I had last seen Steinmetz at Flow Kana's swinging launch party in Berkeley. He wouldn't tell me how many users his four-month-old startup had gained since then, only that it was growing 60% month-over-month. Was that growth rate coming from tens of thousands of users? Thousands of users? Tens of users? He couldn't say, because Flow Kana is in the middle of raising a round worth $1 million to $2 million. "We've definitely had meetings on Sand Hill Road [Wall Street for venture capitalists] and down in the peninsula," he said. The company would rather not pitch cannabis investors. "When you start a picture sharing app you don't go to picture sharing investors, you go to technology investors," he reasoned. One of the investors Steinmetz is courting, Sean Percival from 500 Startups, was at the event.
500 Startups, an incubator for young companies with a $100 million investment fund, has already invested in Eaze, a better-known San Francisco–based delivery startup that has raised $11.5 million. At least once a week Percival gets a pitch about a delivery business, "but they literally never launched," he said. "Our partner ends up joking that they never get out of the idea stage."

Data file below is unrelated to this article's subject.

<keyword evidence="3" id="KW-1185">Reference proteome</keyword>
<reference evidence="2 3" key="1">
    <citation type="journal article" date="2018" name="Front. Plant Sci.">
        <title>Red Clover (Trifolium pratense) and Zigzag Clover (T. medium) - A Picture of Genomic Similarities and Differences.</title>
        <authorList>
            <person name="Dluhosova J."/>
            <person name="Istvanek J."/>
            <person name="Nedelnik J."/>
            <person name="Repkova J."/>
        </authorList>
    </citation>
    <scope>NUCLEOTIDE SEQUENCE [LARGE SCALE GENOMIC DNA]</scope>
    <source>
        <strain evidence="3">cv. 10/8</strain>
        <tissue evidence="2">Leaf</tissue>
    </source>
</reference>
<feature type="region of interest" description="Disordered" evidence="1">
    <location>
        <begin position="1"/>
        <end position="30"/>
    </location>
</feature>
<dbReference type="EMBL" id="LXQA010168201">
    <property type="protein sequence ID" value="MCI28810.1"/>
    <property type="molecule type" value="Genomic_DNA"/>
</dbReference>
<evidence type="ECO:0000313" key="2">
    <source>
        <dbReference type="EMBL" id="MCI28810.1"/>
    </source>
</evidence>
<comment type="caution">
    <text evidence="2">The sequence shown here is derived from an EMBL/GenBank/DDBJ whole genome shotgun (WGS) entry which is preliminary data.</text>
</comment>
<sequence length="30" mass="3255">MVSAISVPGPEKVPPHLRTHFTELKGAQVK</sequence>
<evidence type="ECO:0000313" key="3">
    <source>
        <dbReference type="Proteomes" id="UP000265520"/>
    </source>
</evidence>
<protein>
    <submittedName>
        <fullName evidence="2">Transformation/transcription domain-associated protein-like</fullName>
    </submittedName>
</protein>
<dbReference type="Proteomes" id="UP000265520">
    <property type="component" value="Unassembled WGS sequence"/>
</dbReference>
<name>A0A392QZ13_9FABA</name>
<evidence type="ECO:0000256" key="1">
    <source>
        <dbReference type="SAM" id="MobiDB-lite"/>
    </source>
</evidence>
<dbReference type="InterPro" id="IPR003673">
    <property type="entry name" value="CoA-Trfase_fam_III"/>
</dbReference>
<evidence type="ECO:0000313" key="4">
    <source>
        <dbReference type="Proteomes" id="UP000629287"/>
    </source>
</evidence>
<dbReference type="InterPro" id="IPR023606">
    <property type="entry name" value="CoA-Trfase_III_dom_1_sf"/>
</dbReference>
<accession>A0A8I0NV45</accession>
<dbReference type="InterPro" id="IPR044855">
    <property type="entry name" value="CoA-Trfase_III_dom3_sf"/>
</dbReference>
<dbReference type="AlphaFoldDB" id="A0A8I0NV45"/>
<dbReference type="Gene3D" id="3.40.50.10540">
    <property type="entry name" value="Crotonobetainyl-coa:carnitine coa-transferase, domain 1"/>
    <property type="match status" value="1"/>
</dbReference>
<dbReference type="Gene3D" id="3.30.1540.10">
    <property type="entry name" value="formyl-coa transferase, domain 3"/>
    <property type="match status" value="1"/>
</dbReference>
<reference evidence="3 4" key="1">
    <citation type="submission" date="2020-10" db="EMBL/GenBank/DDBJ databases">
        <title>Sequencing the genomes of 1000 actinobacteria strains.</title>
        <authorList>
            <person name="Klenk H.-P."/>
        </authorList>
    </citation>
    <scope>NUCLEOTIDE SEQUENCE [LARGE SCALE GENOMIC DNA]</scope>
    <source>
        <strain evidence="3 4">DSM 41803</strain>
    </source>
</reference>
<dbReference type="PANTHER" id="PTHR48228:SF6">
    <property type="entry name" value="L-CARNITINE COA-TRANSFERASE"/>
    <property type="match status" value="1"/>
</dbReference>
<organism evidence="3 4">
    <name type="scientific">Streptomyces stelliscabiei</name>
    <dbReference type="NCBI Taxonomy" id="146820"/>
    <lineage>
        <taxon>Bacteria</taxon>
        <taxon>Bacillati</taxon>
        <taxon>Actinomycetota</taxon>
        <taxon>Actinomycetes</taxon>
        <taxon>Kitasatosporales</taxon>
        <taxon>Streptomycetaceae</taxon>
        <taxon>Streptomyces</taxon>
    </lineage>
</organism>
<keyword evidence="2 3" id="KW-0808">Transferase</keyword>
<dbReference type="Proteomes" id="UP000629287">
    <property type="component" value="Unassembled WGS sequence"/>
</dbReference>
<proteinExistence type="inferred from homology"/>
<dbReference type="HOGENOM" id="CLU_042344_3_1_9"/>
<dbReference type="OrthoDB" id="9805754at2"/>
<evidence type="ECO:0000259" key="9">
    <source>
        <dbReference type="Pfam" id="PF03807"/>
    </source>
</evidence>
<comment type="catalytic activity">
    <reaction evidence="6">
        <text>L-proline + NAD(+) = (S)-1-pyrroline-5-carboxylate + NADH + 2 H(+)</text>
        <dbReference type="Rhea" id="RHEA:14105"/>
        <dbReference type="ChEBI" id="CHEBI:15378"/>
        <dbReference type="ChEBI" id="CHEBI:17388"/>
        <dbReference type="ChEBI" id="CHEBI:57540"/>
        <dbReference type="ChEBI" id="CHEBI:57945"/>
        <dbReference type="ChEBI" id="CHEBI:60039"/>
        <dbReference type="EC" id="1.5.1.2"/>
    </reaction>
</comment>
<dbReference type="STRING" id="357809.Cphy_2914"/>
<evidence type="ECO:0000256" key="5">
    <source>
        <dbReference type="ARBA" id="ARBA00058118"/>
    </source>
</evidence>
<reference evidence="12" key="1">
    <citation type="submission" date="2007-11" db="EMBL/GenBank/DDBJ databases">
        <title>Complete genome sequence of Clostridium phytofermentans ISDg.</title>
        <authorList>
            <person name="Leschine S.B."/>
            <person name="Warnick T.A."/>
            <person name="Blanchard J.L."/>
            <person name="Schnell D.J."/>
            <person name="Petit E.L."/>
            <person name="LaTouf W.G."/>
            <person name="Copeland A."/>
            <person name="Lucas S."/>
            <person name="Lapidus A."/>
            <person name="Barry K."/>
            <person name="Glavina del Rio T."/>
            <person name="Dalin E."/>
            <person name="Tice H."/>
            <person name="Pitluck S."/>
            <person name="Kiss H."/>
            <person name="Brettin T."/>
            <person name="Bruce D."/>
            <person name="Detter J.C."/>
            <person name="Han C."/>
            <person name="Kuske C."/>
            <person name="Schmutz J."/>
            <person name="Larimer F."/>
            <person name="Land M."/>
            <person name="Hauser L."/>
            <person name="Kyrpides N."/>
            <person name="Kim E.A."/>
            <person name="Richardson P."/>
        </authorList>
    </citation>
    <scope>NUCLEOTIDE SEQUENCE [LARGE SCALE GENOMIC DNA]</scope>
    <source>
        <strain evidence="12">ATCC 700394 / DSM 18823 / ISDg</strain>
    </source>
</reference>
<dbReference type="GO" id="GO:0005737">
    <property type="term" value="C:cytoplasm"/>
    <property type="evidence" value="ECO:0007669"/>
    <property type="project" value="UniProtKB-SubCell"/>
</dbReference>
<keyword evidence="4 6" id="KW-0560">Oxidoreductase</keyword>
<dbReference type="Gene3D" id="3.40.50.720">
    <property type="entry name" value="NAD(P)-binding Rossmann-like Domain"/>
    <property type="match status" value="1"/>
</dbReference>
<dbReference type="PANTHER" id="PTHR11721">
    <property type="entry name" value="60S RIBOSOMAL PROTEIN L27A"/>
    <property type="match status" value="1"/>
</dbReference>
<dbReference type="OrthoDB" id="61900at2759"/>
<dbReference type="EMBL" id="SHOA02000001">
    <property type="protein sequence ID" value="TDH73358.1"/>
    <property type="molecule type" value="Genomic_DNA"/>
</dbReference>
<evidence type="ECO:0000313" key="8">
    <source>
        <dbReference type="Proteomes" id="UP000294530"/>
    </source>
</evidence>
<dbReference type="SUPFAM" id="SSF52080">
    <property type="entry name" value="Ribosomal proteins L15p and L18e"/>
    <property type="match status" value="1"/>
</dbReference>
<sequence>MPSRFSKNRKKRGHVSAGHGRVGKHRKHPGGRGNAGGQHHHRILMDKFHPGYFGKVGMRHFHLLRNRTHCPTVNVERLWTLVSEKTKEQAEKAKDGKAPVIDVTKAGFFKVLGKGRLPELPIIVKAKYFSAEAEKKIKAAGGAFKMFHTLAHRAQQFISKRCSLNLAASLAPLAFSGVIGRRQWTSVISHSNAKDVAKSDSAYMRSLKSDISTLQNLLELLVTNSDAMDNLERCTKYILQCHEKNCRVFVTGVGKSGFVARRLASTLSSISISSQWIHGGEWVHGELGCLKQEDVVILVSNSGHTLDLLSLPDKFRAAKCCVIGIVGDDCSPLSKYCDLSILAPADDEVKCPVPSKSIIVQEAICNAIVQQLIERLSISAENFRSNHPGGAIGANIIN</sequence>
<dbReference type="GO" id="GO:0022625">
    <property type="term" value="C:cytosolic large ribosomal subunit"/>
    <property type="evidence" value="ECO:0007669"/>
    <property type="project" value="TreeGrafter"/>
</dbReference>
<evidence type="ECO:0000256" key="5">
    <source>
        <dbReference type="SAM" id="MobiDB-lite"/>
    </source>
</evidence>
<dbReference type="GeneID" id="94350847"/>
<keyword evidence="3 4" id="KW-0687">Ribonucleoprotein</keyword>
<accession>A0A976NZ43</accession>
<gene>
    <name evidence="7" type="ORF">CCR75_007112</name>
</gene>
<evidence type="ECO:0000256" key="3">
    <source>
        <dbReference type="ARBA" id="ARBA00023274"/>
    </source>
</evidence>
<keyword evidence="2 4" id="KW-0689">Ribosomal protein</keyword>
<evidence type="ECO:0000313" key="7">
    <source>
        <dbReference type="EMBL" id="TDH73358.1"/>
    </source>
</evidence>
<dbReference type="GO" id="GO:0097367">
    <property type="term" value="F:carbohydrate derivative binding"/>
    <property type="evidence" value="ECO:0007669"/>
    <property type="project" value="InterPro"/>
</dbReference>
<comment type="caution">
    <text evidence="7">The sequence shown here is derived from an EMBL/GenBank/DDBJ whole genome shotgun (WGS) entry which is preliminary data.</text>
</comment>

At this point, a female acquaintance came up to the group with a vaporizer bag of sativa. "I feel like a really big stoner because I had to instruct people how to use it!"
Percival said there were lots of parallels between the state of the cannabis industry and Bitcoin, including the fact that early entrepreneurs were "smart people, but with sort of questionable backgrounds" who had trouble with execution. But also like the early days of Bitcoin, a strong signal from a Silicon Valley investor has helped legitimize the market: "They're much smarter than us. They have a much longer-term views," Percival said. With Bitcoin that was Andreessen Horowitz's $100 million Bitcoin fund. With cannabis, it's the fact that Peter Thiel's investment firm Founders Fund participated in a $75 million investment into Privateer Holdings, a private equity fund for cannabis-related companies.
Percival hadn't yet made up his mind about Flow Kana, but he liked that the company is focused on the supply chain. Unlike Bitcoin, which started in 2009, "people have been doing this for thousands of years," he said, surveying the vaporizer bags. "Everyone is getting in the pole position for legislation to change." Perhaps, he prophesied, President Obama would take care of it before he left office. "Ended the war. Gay marriage. Legalize pot. Boom."